- Google Services: Where the actual image fetching happens. Google Services provides the self-service download server that lets ChromeOS developers host downloads for end users. For stability and performance, the dlcserver daemon retrieves the payload from Google servers by querying the edge caching server(s) or BandAids (BDNs).
Daemons involved in DLC installation are the following:
update engine is responsible for updating the entire ChromeOS system, installing DLCs, etc.
dlcservice is responsible for managing the lifetime of DLCs, allocating space in stateful, and communicating with other system daemons.
When first introduced, DLC worked via ingesting and serving through server matching, with a permutation of DLCs mapped to boards. This iteration of DLC, known as Legacy DLC, did not scale well and was tied to OS releases. To address these issues, ChromeOS 109 introduced Scaled DLCs. Using Scaled DLC is almost always preferable to Legacy DLC. Scaled DLCs include a number of important optimizations:
- Compressed archives: During the DLC process, we now fetch compressed archive images instead of payloads.
- Early installations: Install DLC as soon as a ChromeOS version is built and uploaded into the server. This improves the overall development cycle because we no longer have to wait to install DLC until after an Omaha push happens.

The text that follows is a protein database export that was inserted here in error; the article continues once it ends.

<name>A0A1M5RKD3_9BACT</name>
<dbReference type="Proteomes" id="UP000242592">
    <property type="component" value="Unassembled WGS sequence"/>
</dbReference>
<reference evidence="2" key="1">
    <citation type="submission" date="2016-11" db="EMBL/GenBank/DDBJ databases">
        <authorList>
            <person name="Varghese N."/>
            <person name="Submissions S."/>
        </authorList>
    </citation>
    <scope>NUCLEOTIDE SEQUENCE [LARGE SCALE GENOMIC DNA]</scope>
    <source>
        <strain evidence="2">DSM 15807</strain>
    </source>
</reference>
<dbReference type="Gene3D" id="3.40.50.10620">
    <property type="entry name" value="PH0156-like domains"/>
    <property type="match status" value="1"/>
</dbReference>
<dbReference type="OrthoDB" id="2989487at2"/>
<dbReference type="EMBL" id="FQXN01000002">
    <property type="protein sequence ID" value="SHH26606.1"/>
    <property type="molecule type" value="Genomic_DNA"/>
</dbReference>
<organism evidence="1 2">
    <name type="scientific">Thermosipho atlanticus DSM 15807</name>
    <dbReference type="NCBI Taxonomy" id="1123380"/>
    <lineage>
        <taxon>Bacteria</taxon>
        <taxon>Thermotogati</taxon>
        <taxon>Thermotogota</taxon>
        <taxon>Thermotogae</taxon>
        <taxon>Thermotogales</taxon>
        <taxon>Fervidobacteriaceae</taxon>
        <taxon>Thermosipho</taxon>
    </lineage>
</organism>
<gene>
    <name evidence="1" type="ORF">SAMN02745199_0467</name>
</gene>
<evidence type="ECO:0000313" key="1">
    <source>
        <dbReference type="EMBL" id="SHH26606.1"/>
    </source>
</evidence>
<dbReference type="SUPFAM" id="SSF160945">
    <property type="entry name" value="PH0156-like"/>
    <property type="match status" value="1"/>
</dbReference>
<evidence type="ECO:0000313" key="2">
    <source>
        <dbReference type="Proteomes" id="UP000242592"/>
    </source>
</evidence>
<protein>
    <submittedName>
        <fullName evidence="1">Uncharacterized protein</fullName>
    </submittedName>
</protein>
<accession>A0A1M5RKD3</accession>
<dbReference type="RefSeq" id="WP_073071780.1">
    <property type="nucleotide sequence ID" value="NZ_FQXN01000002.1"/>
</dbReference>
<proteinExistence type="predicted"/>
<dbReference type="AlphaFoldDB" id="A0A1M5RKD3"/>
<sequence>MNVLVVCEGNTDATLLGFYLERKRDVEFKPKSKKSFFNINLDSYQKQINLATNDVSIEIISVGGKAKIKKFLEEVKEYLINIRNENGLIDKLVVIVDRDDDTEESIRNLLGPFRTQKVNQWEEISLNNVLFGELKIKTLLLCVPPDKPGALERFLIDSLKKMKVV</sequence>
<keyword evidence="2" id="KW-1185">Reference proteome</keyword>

- Parallel installations: The installation of DLCs occur in parallel.
There are other notable platform and software considerations with DLC, such as managing the interactions between DLC and Powerwash.
Powerwash erases all user data and settings, restoring the device to a state similar to its original factory state. But some DLC may be critical for users to retain even when Powerwashing their device, such as factory-installed DLC. Further, Powerwashing is limited by the size of the RAM on a ChromeOS device—because it needs to store temporary data that shouldn’t be Powerwashed into memory while wiping the disk.
Because DLC can be very large, it’s not practical to load it into memory during a Powerwash, even if it’s critical. So, Chromium needs a fast and flexible solution for storing DLC on disk that can survive a Powerwash. The answer is a Logical Volume Manager.
Logical volume management can be used to create a logical volume/partition for each DLC. On LVM-enabled Chromebooks, the OS creates a LV (logical volume) for each DLC, which both speeds up reads of the DLC, and lets us flag DLC as needing to survive Powerwash. When a Powerwash happens, it reads the metadata from rootfs to determine what DLC needs to survive. After a powerwash, the system runs an integrity check to ensure that the DLC was preserved.
Besides managing DLC during a Powerwash, using an LVM improves performance. Compared to stateful encryption, logical volume is expected to provide:
Thanks to DLC, when designing a new feature for ChromeOS, you’re no longer limited by rootfs storage. DLC provides the capability to install packages over the air—and those packages do not need to be ChromeOS specific. DLC infrastructure is supported across all ChromeOS board types, including multiple CPU architectures.
Using DLC will not only help keep rootfs growth in check, but will also let you take advantage of the performance improvements and dynamically loading and unloading features offered by DLC.